The value of goods bought using contactless payments last year jumped by almost a third, as the shift to cashless gathered pace.
In total nearly €17.9 billion was spent using contactless methods during the year, up 31.4% on 2021.
The average payment value increased also to €20.91 in 2022, from €19.58 a year earlier.
During the final three months of the year, on average €53m in spending was conducted each day without the use of cash, through 3 million contactless payments.
According to the Banking and Payments Federation Ireland's (BPFI) Payments Monitor, this represents the highest daily contactless spend in any quarter since it began tracking it in 2016.
The data also shows that the volume of contactless payments carried out each year has more than doubled over the past four years, to 1.1 billion.
We need your consent to load this rte-player contentWe use rte-player to manage extra content that can set cookies on your device and collect data about your activity. Please review their details and accept them to load the content.Manage Preferences"Today’s report demonstrates the continued growth in consumer reliance on contactless payments with an increase in volume of 27.2% on an annual basis to almost 1.1 billion transactions," said Gillian Byrne, Head of Payments at BPFI.
Today figures also show that the volume of online and mobile payments doubled to 143 million between 2016 and 2022, as ecommerce grew in popularity.
During the final quarter of last year, the volume grew by 5% compared to the same three months in 2021, to 36.7 million.
This represents the highest quarterly volume since that data series began in 2016.
Speaking on Morning Ireland, Ms Byrne said despite the rise in digital payments, there is still a need for cash services in the country.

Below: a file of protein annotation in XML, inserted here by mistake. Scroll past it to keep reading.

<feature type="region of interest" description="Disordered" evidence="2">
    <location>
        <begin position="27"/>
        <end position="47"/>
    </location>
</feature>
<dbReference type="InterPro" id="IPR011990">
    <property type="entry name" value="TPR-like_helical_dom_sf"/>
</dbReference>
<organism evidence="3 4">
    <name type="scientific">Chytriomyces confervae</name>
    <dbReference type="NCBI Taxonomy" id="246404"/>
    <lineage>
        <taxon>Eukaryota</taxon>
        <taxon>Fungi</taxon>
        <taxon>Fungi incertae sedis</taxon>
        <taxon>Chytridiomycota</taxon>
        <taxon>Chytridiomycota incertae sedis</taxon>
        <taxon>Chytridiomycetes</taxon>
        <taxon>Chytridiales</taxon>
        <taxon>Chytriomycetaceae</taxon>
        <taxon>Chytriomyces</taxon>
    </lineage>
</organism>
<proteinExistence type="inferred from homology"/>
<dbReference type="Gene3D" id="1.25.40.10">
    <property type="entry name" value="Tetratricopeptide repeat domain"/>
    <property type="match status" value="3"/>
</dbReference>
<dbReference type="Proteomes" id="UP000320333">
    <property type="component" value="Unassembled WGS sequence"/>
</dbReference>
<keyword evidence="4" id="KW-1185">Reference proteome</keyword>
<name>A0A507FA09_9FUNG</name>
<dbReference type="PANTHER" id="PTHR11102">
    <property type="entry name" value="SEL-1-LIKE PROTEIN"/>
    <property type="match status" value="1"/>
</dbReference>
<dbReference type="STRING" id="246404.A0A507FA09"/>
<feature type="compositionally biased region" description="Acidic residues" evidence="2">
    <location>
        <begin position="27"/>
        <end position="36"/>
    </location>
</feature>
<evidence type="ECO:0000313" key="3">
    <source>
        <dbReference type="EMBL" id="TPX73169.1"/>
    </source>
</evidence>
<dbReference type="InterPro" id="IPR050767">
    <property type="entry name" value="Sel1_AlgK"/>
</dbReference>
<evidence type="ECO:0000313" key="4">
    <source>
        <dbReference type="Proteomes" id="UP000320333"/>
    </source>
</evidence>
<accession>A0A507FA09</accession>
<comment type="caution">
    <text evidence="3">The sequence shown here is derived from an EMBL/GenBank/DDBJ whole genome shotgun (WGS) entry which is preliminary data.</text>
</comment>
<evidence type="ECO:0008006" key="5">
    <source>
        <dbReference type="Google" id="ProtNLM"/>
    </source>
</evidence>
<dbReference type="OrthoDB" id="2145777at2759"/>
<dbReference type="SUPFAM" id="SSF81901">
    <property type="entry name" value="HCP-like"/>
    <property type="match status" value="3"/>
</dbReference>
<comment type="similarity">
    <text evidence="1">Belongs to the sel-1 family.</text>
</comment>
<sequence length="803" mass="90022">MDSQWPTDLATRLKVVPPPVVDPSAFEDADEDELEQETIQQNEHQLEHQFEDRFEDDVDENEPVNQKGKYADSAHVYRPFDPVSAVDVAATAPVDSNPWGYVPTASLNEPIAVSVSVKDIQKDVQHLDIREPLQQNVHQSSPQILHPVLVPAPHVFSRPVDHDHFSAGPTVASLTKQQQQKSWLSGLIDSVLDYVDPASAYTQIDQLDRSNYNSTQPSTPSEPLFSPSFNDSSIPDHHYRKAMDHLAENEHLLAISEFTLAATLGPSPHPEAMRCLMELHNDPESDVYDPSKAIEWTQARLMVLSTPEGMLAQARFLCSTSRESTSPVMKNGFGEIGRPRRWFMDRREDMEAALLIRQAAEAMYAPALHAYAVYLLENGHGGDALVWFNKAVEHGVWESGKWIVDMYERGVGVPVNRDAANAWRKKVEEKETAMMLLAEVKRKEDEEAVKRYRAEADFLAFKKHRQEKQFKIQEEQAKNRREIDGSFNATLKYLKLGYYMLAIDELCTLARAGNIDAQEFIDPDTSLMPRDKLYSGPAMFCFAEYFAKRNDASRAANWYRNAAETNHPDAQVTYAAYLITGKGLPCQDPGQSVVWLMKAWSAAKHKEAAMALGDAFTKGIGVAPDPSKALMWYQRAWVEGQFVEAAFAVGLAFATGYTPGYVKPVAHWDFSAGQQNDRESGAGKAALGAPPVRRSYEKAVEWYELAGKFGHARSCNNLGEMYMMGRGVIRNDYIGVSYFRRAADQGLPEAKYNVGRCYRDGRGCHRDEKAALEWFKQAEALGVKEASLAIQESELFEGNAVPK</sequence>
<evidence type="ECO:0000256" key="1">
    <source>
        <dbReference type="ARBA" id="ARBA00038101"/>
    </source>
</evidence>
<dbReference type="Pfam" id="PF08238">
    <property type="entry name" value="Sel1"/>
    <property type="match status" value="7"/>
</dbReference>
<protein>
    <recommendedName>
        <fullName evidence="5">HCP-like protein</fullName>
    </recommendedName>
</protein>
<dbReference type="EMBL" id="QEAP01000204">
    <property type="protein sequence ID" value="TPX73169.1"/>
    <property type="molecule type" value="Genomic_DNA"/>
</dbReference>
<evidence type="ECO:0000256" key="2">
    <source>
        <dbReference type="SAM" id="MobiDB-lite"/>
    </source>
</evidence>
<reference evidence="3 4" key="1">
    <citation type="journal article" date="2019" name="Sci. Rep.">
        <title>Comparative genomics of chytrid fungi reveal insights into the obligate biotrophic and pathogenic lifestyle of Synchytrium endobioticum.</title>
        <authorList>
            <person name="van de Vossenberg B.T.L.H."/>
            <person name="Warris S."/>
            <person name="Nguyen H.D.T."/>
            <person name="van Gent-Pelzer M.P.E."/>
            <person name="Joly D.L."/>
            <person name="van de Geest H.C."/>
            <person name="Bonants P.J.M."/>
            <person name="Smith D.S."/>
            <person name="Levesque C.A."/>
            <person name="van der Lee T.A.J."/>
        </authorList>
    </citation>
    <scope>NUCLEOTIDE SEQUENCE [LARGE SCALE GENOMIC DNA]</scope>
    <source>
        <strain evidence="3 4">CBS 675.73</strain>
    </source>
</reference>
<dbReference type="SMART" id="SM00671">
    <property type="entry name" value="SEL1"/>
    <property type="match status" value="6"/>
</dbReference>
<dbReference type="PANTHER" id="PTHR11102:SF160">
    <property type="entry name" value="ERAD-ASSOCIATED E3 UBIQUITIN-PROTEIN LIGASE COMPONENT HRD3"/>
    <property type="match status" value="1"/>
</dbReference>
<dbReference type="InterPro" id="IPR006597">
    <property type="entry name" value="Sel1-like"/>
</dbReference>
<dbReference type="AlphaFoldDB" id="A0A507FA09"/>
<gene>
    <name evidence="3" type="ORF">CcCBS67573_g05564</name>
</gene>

"Consumers certainly like choice, there are a lot of consumers who rely on cash in society.
"But most certainly the preference for digital payments remains," she said.
When it comes to keeping your data safe, Ms Byrne said contactless payments are more secure than other forms of digital payments.
"Because you're not exposing your pin or inputting your details with contactless payments, they would be considered more secure," she said.
"Traditionally and more recently, fraud has been focused on online transactions where card details have been compromised and they are then being used online, so the message to customers is always to remain vigilant," she added.
Ms Byrne said the use of cheques as a payment method is continuing to decrease in popularity.
"Last year we saw the lowest two quarters ever in terms of volumes of cheques, with 4.5 million cheques sent in both of those quarters.
"Most certainly consumers and businesses are moving to more efficient payment types," she said.
Ms Byrne said BPFI expect there will be an onward decline of cheque volumes going forward.
When it comes to the roll out of contactless and digital payments, Ms Byrne said Ireland has one of the fastest adoption rates in Europe.
Today's data was published ahead of the BPFI's first National Payments Conference which is taking place in Dublin and is being attended by EU Commissioner Mairead McGuinness.